08 August 2007 | Antony Barton
The delivery of public services "could be undermined" by the complex procurement and funding practices of local authorities, according to a report out today.
The research by the National Audit Office (NAO), Public funding of large national charities, shows the devolution of commissioning and procurement responsibilities to local public bodies, such as councils and hospital trusts, means many providers need to develop a complex network of relationships with hundreds of bodies. Developing and maintaining these costs money that could have usefully been spent on the provision of services.
Twelve large national charities examined by the NAO had up to 4,000 separate relationships with public bodies. On average, the groups estimated they spent around £400,000 a year managing these relationships.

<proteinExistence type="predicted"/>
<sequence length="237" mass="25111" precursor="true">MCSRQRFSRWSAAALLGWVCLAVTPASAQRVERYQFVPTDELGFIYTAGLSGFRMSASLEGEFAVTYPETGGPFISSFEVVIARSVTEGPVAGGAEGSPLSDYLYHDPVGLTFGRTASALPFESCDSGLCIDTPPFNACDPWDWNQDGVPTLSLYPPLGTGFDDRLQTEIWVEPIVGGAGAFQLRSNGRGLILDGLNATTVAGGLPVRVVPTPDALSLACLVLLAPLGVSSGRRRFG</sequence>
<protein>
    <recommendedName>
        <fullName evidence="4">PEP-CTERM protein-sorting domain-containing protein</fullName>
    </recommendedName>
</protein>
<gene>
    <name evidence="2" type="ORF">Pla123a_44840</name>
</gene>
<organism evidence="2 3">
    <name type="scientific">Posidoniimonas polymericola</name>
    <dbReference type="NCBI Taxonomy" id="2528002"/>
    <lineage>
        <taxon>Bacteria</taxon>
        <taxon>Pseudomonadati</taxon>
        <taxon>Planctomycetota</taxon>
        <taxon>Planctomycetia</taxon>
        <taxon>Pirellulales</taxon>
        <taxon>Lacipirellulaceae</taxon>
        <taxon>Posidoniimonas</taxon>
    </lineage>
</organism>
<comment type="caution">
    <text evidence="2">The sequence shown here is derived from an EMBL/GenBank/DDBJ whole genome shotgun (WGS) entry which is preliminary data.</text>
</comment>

Joe Cavanagh, director of business development at the NAO, said: "Large charities are important providers of some public services, but public bodies' funding arrangements are often unnecessarily complex and costly. Public bodies need to work together to bring coherence and consistency to their funding practices, to ensure that charities' valuable work is not hampered by bureaucracy."
The report added charities should develop staff expertise in public procurement to help them understand "the other side's perspective", including the rules public sector bodies need to follow.
It recommended the Office of the Third Sector and HM Treasury bring issues raised in the report to the attention of central government departments and other public bodies. It hoped this would ensure their commissioning frameworks reflect the principles set out in the cross-government action plan Partnership in Public Services: an action plan for third sector involvement. Departments should focus on local implementation and plans should include an assessment of the costs carried by charities, it added.